• The Chinese figured out if they lost their first badminton match, they would have easier competition and make sure only the Chinese teams would make it to the finals. The South Koreans figured this out, and decided to do the same, causing some hilariously bad matches. This was quickly found out — as it turns out, highly competitive athletes tend to be pretty bad at and obvious about trying to lose — and led to one Chinese team and two South Korean teams being disqualified, which gave everyone else some cause for Schadenfreude.
  • This commentary on a sailing race by someone who has no idea what's going on. He just makes sarcastic remarks about everything, until he realizes the race not ending, but starting.
  • Eric Idle performing "Always Look On the Bright Side of Life" at the closing ceremony. In the middle of the performance, Bollywood dancers crash in and do a performance, all the while dousing Idle with colored dust. It has to be seen to be believed. Of course, the audience even joins in.
  • There is a Chilean Memetic Mutation about la princesa caballo (the horse princess), born from a sort-of prank by soccer fans. (Link's in Spanish). Well, when a local TV station was covering the equestrian events and Princess Anne's daughter Lady Zara Phillips showed up... guess what one of the commenters started shouting?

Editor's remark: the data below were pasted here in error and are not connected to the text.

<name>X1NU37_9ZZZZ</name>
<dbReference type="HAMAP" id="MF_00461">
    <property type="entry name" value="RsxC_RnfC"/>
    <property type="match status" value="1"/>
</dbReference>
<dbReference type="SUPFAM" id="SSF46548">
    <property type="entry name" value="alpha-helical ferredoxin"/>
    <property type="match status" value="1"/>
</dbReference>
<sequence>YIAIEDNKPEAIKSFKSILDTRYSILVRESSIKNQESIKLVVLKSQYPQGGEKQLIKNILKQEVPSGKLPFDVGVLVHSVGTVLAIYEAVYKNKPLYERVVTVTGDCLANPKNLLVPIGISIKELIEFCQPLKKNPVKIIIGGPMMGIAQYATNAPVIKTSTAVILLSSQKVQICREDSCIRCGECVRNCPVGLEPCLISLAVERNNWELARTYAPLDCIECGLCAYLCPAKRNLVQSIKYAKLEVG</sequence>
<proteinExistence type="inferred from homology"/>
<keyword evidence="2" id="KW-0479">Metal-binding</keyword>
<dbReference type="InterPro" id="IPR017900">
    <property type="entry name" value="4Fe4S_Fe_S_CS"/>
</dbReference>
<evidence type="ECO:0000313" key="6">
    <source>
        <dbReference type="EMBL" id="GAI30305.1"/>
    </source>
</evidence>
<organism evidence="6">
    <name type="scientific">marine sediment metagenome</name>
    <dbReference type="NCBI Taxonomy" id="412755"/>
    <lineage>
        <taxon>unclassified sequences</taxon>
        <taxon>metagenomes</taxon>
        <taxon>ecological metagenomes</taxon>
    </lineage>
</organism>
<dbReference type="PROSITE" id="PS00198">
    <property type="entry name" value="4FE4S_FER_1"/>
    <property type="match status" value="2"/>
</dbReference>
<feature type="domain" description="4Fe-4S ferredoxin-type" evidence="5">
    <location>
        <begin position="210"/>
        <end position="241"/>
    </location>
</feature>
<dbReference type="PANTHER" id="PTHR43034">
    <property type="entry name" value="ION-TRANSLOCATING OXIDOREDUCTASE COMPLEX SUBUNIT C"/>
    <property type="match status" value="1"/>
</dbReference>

• In the 10m Platform event in the Diving, Qiu Bo reacted to winning silver by wailing and banging his fist against a wall. Tom Daley's reaction to winning bronze? He - and his friends - jumped into the pool.
  • The Parade of Nations in the Opening Ceremony was carried out to a backing of iconic British music. What starts playing when Fiji comes out? Staying Alive... by The Bee Gees.

2014 Winter Games — Sochi, Russia

  • The men's hockey semi-final between the US and Canada inspired a billboard in Chicago (home of the Blackhawks, who had a player on both sides). It was a very simple bet - loser keeps Bieber.
    • Updated the next day after the US lost: an eagle wearing a gold chain saying "Belieber". The caption? "Worst bet ever"
  • A technical malfunction prevented the fifth Olympic ring from opening out of its snowflake during the opening ceremonies, as seen here. This was what the media chose to focus on, and it was all over twitter as #ringfail, badly frustrating the organizers who'd done so splendidly on everything else. (The rings' first appearance in the ceremony is an extremely important, glorious moment... just imagine if the forged rings at London hadn't worked out!) Since everyone else was making fun of them, the organizers figured they'd make fun of themselves as well; at the closing ceremonies, groups of ballerinas portrayed the snowflakes, and amid thunderous applause and laughter, the last snowflake finally deployed.
    • Furthermore, it's the image on the IOC website's 404 page.

2016 Summer Games — Rio de Janeiro, Brazil